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I'm a young fresh graduated software engineer, I have started at my first position 5 months ago (once I graduated as a Software Development Engineer, basically a Java EE developer).

I am getting more and more bored, the job is about taking bugs tickets and fixing them. I haven't written a new Java Class since I work here and barely even written any new method, just some very small pieces of code to fix the bugs, which usually takes a few hours / up to a few days to find where the problem is and only between 10 minutes and 2 hours to fix.

That makes me bored and more and more frustrated, however there are some "projects" (addition to the current software) that are running each release but not all people are assigned to it. I feel like I lost the confidence of my team leader (maybe I don't perform as well as I expected, though I think that I am doing a decent job for a fresh graduate but also I could probably do better if I was motivated in my job), and that's also why I am not assigned to them: vicious circle.

What I am satisfied by:

  • The process are well organized and gives good habits: continuous integration, some code review, skilled workmates.
  • Salary is pretty decent, actually lower than the local ones but the standards of the country are very high in term of wage.
  • Location.
  • Work time (time of the employee is respected, if we do 1 minute overtime, we can take is as holidays another day later).

What I'm dissatisfied by:

  • Strict company: There is "locked schedule". They pretend to be flexible but we can't come after 8:30 am and leave before 4 pm. Sometimes I come at 8:31 or 8:32 and even though this has zero impact in the job, I know that it bothers my team leader (who has as habit to come pretty early in the morning). The proxy blocks everything, spotify is not accessible for example (small issue) but we can't download any software from web (which can sometimes be useful to do the job). We have to make a request every time we want something (for example DB access) which takes from 24 to 48 h etc.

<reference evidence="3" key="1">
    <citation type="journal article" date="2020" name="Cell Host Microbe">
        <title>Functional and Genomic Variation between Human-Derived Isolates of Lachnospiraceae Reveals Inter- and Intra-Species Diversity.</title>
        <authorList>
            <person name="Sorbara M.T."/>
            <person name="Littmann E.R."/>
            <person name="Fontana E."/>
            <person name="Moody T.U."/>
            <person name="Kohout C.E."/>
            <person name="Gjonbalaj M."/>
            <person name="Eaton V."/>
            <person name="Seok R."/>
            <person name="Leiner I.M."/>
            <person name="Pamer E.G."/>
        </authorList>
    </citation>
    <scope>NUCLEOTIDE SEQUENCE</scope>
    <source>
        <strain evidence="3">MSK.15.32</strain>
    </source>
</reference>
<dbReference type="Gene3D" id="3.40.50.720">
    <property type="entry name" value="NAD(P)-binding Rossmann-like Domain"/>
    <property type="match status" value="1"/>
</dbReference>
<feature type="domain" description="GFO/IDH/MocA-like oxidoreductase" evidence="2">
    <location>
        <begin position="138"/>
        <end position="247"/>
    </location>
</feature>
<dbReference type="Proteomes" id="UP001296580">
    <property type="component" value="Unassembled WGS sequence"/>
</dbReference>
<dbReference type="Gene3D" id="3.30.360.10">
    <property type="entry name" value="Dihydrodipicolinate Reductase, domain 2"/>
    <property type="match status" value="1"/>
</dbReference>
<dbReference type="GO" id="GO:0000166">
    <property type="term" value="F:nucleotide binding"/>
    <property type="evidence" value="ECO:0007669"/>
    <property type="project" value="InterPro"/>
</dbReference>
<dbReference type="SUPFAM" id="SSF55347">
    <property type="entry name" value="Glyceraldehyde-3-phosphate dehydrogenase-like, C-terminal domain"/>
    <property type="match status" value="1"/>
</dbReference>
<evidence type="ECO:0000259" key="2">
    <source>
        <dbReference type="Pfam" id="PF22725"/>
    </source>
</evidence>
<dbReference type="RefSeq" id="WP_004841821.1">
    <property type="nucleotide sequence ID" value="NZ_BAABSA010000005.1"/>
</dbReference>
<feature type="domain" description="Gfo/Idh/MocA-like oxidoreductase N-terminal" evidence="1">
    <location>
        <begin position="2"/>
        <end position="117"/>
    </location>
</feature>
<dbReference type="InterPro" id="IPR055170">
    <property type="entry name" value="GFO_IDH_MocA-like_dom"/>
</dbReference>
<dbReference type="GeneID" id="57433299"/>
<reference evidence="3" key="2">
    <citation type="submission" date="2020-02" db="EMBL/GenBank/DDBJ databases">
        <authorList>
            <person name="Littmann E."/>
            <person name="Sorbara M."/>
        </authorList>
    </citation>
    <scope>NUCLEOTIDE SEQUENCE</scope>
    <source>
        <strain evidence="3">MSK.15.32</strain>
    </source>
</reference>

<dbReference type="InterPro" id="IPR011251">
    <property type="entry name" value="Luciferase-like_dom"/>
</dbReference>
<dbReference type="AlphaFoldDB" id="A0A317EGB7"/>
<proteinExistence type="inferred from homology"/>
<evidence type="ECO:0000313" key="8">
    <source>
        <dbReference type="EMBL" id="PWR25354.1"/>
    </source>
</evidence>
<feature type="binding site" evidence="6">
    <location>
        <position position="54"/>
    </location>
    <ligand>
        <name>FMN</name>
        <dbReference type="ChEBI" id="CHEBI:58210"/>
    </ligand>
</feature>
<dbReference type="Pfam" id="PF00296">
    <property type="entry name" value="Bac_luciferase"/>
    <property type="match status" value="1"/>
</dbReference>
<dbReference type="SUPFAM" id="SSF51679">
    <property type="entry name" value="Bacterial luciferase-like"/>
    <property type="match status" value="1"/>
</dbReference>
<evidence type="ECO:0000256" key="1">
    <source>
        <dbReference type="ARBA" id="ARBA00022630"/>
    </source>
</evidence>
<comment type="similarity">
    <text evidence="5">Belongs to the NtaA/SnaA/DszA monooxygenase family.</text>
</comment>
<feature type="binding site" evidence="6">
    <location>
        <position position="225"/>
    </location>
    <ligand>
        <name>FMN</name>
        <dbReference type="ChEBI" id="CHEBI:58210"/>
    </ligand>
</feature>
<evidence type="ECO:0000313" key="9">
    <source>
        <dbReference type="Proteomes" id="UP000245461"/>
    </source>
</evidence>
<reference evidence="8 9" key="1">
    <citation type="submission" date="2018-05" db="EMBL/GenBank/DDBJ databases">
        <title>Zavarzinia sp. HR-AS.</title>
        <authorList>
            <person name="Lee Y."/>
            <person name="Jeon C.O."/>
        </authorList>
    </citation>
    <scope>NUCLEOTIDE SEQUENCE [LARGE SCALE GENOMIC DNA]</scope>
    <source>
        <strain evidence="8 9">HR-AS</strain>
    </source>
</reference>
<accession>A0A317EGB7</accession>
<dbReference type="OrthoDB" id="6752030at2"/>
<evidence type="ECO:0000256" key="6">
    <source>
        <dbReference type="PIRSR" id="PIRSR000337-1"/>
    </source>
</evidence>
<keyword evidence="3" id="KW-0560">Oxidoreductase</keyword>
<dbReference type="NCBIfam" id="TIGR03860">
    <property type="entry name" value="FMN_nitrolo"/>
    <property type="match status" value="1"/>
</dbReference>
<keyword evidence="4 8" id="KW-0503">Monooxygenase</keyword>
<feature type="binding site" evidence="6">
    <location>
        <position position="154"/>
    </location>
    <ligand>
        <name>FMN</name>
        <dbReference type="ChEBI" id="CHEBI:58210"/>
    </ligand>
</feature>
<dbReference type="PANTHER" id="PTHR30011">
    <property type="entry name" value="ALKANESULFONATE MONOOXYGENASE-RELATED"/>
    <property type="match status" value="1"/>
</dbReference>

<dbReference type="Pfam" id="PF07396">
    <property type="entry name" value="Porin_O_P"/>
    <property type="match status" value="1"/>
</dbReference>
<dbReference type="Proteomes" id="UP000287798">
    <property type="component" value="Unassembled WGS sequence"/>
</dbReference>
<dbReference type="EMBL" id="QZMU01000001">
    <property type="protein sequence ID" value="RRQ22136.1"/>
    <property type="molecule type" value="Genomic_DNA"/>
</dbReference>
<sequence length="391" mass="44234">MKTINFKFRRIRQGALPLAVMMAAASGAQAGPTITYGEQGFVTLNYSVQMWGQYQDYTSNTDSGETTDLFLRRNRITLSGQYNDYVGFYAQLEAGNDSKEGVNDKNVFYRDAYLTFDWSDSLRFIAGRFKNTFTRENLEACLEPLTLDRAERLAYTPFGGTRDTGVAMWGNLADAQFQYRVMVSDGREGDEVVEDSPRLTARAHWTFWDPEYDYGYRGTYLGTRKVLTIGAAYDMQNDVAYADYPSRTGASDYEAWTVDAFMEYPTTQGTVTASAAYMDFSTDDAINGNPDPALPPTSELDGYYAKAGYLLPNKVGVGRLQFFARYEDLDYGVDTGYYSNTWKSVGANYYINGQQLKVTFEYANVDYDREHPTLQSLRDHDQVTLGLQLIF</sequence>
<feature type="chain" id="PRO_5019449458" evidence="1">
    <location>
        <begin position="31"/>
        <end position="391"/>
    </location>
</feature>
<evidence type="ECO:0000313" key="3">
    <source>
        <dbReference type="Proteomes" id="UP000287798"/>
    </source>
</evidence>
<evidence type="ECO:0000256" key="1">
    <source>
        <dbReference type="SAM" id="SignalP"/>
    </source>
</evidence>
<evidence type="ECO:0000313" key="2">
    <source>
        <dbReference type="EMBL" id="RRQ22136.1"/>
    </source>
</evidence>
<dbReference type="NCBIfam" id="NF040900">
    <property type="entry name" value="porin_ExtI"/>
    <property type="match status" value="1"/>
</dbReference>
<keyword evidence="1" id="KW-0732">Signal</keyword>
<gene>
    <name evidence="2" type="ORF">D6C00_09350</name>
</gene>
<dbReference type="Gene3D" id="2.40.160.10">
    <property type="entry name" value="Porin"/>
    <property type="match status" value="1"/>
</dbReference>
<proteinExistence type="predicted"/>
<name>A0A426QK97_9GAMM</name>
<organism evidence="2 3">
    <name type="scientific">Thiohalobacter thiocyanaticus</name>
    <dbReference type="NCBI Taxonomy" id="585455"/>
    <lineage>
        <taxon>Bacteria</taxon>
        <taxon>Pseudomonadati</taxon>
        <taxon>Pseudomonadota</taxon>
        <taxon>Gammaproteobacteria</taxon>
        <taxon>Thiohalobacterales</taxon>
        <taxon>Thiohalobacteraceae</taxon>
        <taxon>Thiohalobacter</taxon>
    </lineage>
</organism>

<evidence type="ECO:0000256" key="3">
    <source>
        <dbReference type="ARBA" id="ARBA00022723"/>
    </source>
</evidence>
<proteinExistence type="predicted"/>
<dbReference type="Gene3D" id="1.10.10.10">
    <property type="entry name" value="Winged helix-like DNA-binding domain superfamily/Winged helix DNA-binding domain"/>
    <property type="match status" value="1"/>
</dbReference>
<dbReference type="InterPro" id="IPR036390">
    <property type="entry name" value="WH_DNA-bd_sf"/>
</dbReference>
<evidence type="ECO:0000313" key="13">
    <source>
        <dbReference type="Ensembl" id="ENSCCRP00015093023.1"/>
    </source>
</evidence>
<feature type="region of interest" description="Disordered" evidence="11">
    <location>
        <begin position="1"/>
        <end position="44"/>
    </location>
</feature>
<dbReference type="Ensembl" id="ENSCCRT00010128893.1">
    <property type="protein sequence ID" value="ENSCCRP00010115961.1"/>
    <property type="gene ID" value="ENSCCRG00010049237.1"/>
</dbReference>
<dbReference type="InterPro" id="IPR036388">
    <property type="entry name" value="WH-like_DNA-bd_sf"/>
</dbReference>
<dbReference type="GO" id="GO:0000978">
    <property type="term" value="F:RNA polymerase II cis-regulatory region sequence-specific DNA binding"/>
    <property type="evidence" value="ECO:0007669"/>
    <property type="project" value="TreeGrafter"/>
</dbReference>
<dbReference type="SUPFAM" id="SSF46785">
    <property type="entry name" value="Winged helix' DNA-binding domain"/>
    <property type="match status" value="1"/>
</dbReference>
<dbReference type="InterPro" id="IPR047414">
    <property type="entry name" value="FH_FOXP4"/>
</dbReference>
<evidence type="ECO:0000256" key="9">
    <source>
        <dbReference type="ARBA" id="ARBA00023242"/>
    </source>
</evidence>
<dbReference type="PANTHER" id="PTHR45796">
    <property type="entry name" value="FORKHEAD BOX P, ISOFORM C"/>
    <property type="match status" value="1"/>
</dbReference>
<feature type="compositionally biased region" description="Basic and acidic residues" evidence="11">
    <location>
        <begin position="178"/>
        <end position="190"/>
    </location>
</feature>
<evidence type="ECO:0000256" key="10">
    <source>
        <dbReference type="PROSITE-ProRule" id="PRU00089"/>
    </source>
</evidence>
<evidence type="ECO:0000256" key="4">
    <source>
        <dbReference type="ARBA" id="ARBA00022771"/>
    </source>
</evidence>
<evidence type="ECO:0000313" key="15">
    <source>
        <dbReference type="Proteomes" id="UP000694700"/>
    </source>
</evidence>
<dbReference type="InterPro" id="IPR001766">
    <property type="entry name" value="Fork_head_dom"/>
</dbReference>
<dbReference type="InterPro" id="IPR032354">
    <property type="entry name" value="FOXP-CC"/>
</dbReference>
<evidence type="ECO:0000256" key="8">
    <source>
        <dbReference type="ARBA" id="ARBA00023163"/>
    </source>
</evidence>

• My tasks (as said above, only fixing bug).

Important considerations:

  • Leaving my job now could be bad for my future job hunting as I have no experience of more than 6 months (only internships, so it is normal, I did not get fired) and interviewer may thinks I am not reliable.
  • I want to stay in this country (I am a citizen so there is no visa issue, but I am dual citizen and didn't grow up there).
  • I am not really confident in finding a new job, my studies are not focused on solving algorithm problems (that's not a standard in my home country) but here it is one (I trained using leetcode but I am still far from being very skilled in that).

Due to my current job and the fact that I am a fresh graduate, I am starting to think that I am not made for that job and that I had expectations that are not how real world of software development works.